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US Muslims Outreach Defy Islamophobia

Published: 22/09/2012 04:18:12 PM GMT
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CAIRO - Recalling past 9/11 worries, American Muslims fear a new wave of Islamophobic attacks incited by the recent wave of Muslim protests worldwide against US-made anti-Islam film.“We get told a lot to ‘go home,' and it (more)

CAIRO - Recalling past 9/11 worries, American Muslims fear a new wave of Islamophobic attacks incited by the recent wave of Muslim protests worldwide against US-made anti-Islam film.

“We get told a lot to ‘go home,' and it is sometimes very difficult to hear that,” Adam Soltani, the executive director of the Council on American-Islamic Relations Oklahoma Chapter, told The Oklahoman on Saturday, September 22."

A native Kansan raised in Oklahoma, Soltani said he has been told to “go home” more times that he can count following a huge wave of anti-US embassies protests around the world reacting to an inflammatory anti-Islam film.

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The film, entitled “Innocence of Muslims”, portrays the Prophet as a fool, philanderer and a religious fake.

The movie was promoted by US pastor Terry Jones, who angered Muslims in 2010 with plans to burn the Noble Qur'an.

The film triggered protests in several countries around the world, which left at least 14 people dead, including the US ambassador in Libya.

While condemning the provocative film, Muslim leaders around the world have denounced attacks on foreign diplomatic missions, calling for a measured response to the movie.

Saudi Mufti Sheikh Abdulaziz bin Abdullah Al-Sheikh said Saturday that attacks on foreign embassies over the film run counter to the peaceful teachings of Islam.

Though the US ambassador's death was widely condemned by US Muslims, protests overshadowed the religious minority, fearing retaliation from non-Muslims.

Imad Enchassi, imam and president of the Islamic Society of Greater Oklahoma City, said American Muslims grieved for their fallen countrymen just like others across the country, but their grief was laced with fear of verbal attacks, hate mail and even a violent attack at their local mosques.

“We have our own alert system and we become particularly concerned for our children,” Enchassi, 47, said.

Donning hijab, Muslim headscarf, Jenell Mapp-Maynard, 28, operations manager for CAIR-Oklahoma, said women were easily identifiable as Muslims.

Therefore, they were getting the larger share of verbal attacks, she added.

Outreach

Working hard to overcome negative reactions of protests, a growing Muslim community in Oklahoma was extending their hands to the wider community.

Sheryl Siddiqui, of Tulsa, spokeswoman for the Islamic Council of Oklahoma, said her work included reassuring Oklahoma Muslims who become filled with “righteous indignation” when some non-Muslims cast Islam in a negative light.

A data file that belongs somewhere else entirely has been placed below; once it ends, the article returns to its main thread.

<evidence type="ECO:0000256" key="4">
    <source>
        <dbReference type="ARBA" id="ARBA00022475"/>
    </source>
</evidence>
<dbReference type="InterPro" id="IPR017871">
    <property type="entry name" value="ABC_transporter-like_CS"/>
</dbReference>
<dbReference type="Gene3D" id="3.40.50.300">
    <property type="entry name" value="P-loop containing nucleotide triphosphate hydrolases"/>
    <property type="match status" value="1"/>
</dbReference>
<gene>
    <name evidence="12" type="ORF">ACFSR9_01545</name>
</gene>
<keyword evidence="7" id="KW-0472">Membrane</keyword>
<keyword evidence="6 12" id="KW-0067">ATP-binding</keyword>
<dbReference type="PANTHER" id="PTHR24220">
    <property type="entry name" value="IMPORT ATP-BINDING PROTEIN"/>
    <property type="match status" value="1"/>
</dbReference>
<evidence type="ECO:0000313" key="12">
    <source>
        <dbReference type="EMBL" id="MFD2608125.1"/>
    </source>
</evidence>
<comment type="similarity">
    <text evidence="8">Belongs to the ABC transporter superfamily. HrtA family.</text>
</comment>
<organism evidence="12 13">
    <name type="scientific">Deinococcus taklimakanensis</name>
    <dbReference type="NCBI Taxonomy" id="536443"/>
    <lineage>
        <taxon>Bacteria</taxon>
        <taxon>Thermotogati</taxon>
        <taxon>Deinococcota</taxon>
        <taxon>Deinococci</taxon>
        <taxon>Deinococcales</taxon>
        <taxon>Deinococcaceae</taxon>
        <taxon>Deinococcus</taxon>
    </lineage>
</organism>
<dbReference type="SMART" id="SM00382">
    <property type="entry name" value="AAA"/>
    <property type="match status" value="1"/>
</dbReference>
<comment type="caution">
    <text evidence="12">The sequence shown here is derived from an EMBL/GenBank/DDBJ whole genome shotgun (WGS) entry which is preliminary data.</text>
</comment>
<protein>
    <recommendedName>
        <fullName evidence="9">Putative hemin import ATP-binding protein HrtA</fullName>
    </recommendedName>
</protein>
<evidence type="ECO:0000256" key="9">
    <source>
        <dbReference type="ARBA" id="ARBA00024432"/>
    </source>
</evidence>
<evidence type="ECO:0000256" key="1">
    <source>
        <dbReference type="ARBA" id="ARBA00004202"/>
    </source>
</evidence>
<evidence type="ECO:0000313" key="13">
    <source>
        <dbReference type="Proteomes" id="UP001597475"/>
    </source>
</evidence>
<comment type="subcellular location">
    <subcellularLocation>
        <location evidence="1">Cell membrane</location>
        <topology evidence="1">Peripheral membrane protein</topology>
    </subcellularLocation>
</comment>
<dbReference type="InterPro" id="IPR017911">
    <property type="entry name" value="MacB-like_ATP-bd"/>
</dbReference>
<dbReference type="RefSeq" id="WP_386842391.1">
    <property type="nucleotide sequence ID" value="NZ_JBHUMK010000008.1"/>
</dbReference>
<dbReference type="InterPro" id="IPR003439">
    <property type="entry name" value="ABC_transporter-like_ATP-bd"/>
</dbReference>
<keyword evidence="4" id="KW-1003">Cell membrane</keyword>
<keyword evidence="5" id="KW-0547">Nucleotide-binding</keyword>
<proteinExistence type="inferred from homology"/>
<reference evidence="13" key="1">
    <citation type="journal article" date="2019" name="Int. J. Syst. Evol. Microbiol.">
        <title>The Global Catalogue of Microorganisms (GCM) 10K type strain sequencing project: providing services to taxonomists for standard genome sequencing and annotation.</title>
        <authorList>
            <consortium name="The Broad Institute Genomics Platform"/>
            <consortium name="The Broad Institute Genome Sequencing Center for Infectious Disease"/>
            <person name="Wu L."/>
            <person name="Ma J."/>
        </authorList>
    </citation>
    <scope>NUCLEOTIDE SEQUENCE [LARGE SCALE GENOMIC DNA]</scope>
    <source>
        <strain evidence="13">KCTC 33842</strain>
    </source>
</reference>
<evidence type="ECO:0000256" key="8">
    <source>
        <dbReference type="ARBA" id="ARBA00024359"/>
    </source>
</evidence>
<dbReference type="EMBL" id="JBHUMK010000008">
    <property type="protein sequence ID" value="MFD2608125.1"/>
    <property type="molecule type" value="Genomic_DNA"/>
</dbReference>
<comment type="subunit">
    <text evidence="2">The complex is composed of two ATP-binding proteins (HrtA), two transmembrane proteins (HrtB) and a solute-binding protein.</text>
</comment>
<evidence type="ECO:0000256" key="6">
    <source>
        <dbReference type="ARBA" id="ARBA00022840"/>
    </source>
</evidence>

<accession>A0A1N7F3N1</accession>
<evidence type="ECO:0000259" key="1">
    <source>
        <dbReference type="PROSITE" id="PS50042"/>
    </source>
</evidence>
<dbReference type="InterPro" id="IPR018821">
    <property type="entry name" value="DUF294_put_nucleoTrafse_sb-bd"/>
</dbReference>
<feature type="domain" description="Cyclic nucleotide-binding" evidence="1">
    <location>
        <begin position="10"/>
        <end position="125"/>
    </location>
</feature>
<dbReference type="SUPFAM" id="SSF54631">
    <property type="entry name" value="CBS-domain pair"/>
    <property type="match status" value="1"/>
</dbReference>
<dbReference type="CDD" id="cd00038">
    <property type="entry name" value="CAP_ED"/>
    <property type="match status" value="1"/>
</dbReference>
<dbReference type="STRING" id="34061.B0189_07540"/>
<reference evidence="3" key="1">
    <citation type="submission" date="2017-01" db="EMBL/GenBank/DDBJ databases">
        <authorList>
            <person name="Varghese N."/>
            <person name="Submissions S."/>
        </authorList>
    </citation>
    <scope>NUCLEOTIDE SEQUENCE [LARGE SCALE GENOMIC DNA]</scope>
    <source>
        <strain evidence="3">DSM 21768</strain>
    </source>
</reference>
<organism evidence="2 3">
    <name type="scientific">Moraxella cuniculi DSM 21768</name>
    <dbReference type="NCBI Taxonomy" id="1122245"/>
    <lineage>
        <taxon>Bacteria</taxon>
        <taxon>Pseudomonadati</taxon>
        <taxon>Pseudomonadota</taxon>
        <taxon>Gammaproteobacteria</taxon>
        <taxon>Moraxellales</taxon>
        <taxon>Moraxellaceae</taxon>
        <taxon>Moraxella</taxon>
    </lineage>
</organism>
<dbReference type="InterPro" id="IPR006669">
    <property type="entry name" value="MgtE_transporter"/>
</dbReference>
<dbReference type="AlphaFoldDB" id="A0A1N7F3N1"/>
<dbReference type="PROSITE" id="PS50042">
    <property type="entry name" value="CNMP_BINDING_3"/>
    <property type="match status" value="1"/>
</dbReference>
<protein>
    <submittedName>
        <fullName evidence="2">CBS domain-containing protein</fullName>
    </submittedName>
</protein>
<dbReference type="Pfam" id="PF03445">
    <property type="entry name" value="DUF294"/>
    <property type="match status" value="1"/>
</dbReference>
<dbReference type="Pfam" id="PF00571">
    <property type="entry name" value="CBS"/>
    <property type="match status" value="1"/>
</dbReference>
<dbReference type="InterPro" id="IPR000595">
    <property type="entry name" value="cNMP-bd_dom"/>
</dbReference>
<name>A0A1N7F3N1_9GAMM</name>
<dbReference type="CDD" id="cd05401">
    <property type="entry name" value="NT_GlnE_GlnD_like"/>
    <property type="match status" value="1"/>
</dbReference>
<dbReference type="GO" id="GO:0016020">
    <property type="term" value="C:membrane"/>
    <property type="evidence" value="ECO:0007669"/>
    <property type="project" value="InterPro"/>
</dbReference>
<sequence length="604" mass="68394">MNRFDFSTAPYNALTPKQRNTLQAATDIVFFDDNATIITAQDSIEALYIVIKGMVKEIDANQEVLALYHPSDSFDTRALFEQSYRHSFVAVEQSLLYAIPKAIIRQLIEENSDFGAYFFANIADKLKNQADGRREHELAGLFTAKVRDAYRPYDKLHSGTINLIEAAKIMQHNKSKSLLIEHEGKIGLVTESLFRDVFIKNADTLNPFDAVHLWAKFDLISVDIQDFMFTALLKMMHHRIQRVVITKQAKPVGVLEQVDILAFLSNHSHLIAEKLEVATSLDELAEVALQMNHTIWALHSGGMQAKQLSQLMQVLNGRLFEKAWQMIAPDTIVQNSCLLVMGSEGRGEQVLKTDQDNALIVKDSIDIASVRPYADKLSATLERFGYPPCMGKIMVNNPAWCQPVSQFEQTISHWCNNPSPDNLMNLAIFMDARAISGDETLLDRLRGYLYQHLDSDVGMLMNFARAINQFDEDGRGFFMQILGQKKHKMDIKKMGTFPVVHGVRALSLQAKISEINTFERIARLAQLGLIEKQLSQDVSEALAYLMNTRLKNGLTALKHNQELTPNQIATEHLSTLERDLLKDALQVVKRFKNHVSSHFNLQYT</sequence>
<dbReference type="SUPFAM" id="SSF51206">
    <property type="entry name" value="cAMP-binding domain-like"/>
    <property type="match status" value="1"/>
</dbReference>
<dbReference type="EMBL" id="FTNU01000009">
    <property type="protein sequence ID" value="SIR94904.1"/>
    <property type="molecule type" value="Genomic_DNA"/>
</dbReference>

“They wouldn't do it (violence), they condemn it, but they still get accused of it,” the spokeswoman of the council of state mosques and Islamic schools that serves more than 35,000 Muslims in Oklahoma, said.

Siddiqui accused the media of ignoring interfaith projects and day-to-day peaceful interactions between Muslims and non-Muslims worldwide, focusing only on negative examples of the Muslim community.

Dispelling myths about Islam, CAIR-Oklahoma, a Muslim advocacy organization, has recently launched a campaign to distribute free copies of a PBS documentary about the Prophet Muhammad.

Soltani said the distribution of “Muhammad: Legacy of a Prophet,” along with a new website soon to be launched, will go a long way toward educating non-Muslims about who Prophet Muhammad was and the peaceful tenets of Islam.

Soltani hopes the free documentary DVD his organization is distributing helps to combat both the anti-Islamic tone of the film and the resurgence of myths about Muslims that occurred after the Americans were killed in Libya.

He said in Oklahoma, with incidents such as a paintball attack in July on an Oklahoma City mosque more of the exception to the rule, his organization wants to share a film that depicts a balanced view of the life of Prophet Muhammad.

“When the mosque was paint-balled, they got flowers (from non-Muslim supporters),” the Edmond Santa Fe High School and University of Central Oklahoma graduate said.

“We really wanted to reach out to Oklahoma because Oklahoma has shown so much kindness, love, friendliness and acceptance to us.

“We want to be accepted as part of this society, as people who contribute in a positive way.”

Reproduced with permission from OnIslam.net




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